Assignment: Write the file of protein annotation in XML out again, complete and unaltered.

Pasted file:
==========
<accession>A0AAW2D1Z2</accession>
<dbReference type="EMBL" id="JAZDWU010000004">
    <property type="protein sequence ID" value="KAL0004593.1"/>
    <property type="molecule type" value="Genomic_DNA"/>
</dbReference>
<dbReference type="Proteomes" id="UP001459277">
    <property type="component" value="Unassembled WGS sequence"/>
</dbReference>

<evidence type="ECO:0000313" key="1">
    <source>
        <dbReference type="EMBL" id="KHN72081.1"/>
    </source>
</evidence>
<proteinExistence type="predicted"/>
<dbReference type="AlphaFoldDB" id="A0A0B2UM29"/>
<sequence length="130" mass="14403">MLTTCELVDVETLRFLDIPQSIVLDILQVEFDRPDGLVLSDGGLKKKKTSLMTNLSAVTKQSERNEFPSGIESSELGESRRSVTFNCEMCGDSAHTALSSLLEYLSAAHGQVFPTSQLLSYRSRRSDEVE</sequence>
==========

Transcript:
<accession>A0AAW2D1Z2</accession>
<dbReference type="EMBL" id="JAZDWU010000004">
    <property type="protein sequence ID" value="KAL0004593.1"/>
    <property type="molecule type" value="Genomic_DNA"/>
</dbReference>
<dbReference type="Proteomes" id="UP001459277">
    <property type="component" value="Unassembled WGS sequence"/>
</dbReference>

<evidence type="ECO:0000313" key="1">
    <source>
        <dbReference type="EMBL" id="KHN72081.1"/>
    </source>
</evidence>
<proteinExistence type="predicted"/>
<dbReference type="AlphaFoldDB" id="A0A0B2UM29"/>
<sequence length="130" mass="14403">MLTTCELVDVETLRFLDIPQSIVLDILQVEFDRPDGLVLSDGGLKKKKTSLMTNLSAVTKQSERNEFPSGIESSELGESRRSVTFNCEMCGDSAHTALSSLLEYLSAAHGQVFPTSQLLSYRSRRSDEVE</sequence>